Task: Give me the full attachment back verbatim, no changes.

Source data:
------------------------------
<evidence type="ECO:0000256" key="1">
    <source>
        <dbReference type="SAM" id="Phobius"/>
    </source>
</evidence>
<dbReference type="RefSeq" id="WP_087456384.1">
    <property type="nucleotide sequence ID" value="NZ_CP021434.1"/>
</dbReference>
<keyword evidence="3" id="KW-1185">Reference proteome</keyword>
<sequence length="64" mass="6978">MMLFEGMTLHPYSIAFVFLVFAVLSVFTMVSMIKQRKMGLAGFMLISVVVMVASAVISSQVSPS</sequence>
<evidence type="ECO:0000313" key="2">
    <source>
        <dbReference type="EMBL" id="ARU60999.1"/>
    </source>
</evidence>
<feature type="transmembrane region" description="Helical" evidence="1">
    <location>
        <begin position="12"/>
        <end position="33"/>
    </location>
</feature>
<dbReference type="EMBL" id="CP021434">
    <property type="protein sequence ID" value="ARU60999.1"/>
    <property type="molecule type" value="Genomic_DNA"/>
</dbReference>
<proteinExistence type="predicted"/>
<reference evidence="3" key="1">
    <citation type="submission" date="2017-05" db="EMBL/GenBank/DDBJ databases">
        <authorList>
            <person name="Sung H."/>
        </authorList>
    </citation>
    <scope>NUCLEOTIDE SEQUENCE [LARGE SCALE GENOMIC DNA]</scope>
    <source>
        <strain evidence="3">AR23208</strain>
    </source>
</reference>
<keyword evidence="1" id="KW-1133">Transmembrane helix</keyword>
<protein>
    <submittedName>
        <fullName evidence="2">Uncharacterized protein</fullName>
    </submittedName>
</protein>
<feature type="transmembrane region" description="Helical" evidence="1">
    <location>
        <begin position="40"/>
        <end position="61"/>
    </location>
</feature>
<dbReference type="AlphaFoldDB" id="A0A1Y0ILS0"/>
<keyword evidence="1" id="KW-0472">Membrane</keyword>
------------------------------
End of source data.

<evidence type="ECO:0000256" key="1">
    <source>
        <dbReference type="SAM" id="Phobius"/>
    </source>
</evidence>
<dbReference type="RefSeq" id="WP_087456384.1">
    <property type="nucleotide sequence ID" value="NZ_CP021434.1"/>
</dbReference>
<keyword evidence="3" id="KW-1185">Reference proteome</keyword>
<sequence length="64" mass="6978">MMLFEGMTLHPYSIAFVFLVFAVLSVFTMVSMIKQRKMGLAGFMLISVVVMVASAVISSQVSPS</sequence>
<evidence type="ECO:0000313" key="2">
    <source>
        <dbReference type="EMBL" id="ARU60999.1"/>
    </source>
</evidence>
<feature type="transmembrane region" description="Helical" evidence="1">
    <location>
        <begin position="12"/>
        <end position="33"/>
    </location>
</feature>
<dbReference type="EMBL" id="CP021434">
    <property type="protein sequence ID" value="ARU60999.1"/>
    <property type="molecule type" value="Genomic_DNA"/>
</dbReference>
<proteinExistence type="predicted"/>
<reference evidence="3" key="1">
    <citation type="submission" date="2017-05" db="EMBL/GenBank/DDBJ databases">
        <authorList>
            <person name="Sung H."/>
        </authorList>
    </citation>
    <scope>NUCLEOTIDE SEQUENCE [LARGE SCALE GENOMIC DNA]</scope>
    <source>
        <strain evidence="3">AR23208</strain>
    </source>
</reference>
<keyword evidence="1" id="KW-1133">Transmembrane helix</keyword>
<protein>
    <submittedName>
        <fullName evidence="2">Uncharacterized protein</fullName>
    </submittedName>
</protein>
<feature type="transmembrane region" description="Helical" evidence="1">
    <location>
        <begin position="40"/>
        <end position="61"/>
    </location>
</feature>
<dbReference type="AlphaFoldDB" id="A0A1Y0ILS0"/>
<keyword evidence="1" id="KW-0472">Membrane</keyword>